Heather’s claim against the estate of her late mother has  reached its latest decision from the Court of Appeal having been up and down from County Court to High Court and back up again to the Court of Appeal (Ilott v Mitson CA [2015] EWCA Civ 797).  Mrs Ilott’s latest appeal was that an award against her mother’s estate of £50,000 was insufficient for her maintenance and the award should be increased.  The Court of Appeal has set aside the award and substituted its own award of £143,000 plus up to a further £20,000.  Why and how? Continue reading “Disinherited? Don’t lose heart. Disinheriting? Take care …”

Strategy and the land manager

These slides provide an update on the survey I have been undertaking for my RAU 100 Club/RICS (Royal Agricultural University/Royal Institution of Chartered Surveyors) Fellowship on the topic of strategy in rural estate management. The 151 respondents to date have been involved in the management of at least 1.973 million acres in the last year, and potentially up to 4 million acres. It’s therefore probably reasonable to claim a mid figure of 3 million acres, or at least 1 million hectares. Analysis continues but there are already some very interesting results.

Estate Management Strategy: a survey

Please can I invite readers to complete a short survey for me, particularly if you are involved in land or estate management on any scale.

There are seven questions, and it should take no more than a few minutes to complete.  This link will take you to the survey:

https://www.surveymonkey.com/r/RKDDXRZ

The results of the survey will be published in my report for the RICS/RAU 100 Club Fellowship (Royal Institution of Chartered Surveyors/Royal Agricultural University).  They should be useful to estate managers in extending our understanding of the role of strategic planning on the rural estate, and helpful to students and course designers.

If you would like to receive a summary of the results there is an option to provide your contact details but other than this individual responses will be confidential.

Thank you in advance for your assistance and input.  The preliminary results will be available at the National Rural Conference at the RAU on Thursday 18 June.  Booking details here:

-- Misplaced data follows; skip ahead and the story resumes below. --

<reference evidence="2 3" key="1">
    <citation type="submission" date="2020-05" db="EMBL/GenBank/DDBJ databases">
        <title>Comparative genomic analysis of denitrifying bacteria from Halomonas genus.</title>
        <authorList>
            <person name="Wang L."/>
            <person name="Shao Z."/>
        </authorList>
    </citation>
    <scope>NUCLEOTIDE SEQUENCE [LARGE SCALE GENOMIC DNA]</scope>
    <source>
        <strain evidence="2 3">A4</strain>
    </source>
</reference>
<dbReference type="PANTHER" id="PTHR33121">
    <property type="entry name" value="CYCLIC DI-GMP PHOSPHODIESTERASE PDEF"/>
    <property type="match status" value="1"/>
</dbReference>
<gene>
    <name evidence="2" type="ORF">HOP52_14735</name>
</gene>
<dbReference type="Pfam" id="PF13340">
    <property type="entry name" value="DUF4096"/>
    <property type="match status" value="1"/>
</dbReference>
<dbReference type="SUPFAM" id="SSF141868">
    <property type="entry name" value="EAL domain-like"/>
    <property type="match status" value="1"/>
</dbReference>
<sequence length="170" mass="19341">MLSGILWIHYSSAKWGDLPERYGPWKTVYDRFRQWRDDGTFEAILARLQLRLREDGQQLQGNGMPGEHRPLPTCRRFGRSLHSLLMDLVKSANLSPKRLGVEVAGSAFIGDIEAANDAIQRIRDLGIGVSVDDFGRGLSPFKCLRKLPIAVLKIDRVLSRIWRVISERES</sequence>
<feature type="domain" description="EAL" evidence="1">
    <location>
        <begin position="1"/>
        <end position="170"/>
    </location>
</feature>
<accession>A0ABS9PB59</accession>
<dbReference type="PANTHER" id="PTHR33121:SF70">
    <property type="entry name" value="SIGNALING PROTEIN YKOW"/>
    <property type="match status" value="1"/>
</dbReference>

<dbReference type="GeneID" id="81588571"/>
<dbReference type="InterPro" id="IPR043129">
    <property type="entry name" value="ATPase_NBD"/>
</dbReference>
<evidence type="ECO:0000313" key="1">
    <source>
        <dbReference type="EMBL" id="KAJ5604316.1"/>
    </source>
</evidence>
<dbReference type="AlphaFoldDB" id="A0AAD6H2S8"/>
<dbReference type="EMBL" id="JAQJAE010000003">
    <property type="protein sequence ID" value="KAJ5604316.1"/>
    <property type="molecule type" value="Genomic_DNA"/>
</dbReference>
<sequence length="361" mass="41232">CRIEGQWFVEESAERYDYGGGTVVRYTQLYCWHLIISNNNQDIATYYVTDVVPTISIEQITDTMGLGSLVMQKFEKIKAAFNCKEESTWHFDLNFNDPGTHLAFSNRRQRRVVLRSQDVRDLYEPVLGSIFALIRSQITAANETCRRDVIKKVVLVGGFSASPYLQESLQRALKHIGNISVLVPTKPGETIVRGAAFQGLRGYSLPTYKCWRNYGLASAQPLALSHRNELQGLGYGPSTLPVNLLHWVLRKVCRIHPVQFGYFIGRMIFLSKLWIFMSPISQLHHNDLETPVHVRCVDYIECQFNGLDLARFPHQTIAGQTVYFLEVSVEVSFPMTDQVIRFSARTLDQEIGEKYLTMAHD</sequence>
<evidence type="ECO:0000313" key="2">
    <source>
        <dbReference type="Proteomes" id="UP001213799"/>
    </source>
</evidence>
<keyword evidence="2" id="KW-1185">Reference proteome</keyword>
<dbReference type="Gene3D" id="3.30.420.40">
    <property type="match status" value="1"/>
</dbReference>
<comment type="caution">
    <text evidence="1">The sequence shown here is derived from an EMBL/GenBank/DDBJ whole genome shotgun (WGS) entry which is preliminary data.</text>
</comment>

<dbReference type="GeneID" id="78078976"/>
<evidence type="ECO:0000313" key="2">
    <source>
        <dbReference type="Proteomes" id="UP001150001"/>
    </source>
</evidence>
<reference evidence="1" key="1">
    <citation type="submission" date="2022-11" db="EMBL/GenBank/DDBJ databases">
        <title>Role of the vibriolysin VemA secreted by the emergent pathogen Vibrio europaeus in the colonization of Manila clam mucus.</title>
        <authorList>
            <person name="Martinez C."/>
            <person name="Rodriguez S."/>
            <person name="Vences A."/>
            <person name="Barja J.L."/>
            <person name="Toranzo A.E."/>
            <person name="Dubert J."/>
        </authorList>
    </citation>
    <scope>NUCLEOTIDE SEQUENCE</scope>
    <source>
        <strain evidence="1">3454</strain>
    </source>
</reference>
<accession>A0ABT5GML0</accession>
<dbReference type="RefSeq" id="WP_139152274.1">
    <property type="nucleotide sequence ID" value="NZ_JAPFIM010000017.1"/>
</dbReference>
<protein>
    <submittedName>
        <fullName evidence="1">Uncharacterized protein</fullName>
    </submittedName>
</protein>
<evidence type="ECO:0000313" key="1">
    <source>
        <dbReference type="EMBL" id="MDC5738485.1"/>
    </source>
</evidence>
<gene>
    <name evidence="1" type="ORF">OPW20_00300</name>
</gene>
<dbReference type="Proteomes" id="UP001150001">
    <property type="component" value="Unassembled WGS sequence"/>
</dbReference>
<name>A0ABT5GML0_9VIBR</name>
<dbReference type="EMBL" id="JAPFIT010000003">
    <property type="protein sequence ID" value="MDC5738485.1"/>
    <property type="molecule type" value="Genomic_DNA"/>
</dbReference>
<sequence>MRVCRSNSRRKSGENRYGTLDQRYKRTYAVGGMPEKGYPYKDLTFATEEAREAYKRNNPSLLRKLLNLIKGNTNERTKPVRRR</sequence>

http://www.rics.org/uk/training-events/conferences-seminars/rics-rural-conference/cirencester/

Trustee Development Spring 2015

The personal responsibility of an estate trustee far exceeds that of a company director, shareholder, limited liability partner or sole trader. This responsibility extends to settlors and beneficiaries, and many others besides. Many people rely on rural estates for their livelihood and homes. Estates are under wider public scrutiny on a scale never experienced before. The complexities of farming and rural estate management have never been greater. New business opportunities abound for the creative estate manager, but the prospect of commercial reward comes with risk.

Working with the CLA we have devised a one day trustee training course which includes a tour of an award-winning estate. The Rhug estate will be our host on 17 March 2015, and we are delighted to be visiting Ragley Hall for the first time on 21 March.

The programme will ensure that estate trustees know their job: a vital safeguard for settlors, beneficiaries, estate managers, other professional advisers and, not least, trustees themselves.

Training Outcomes
On successful completion you should:
• Understand the extent of the personal responsibility of a trustee to beneficiaries;
• Understand the trustees’ role, authority and responsibility in the management of a rural estate;
• Participate effectively in trustees’ meetings and other trust business;
• Relate effectively to beneficiaries, settlors, staff, key advisers and other interested parties in the strategic management and direction of a rural estate

To book a place please follow this link:

https://www.dropbox.com/s/gsuas1gvrojpiib/Trust%20Programme%20Spring%202015.pdf?dl=0

Alternatively, please email Charles Cowap, cdcowap@gmail.com or call Charles on 07947 706505, or use the contact form below. RICS members, chartered accountants and solicitors will be able to claim formal CPD in respect of their participation.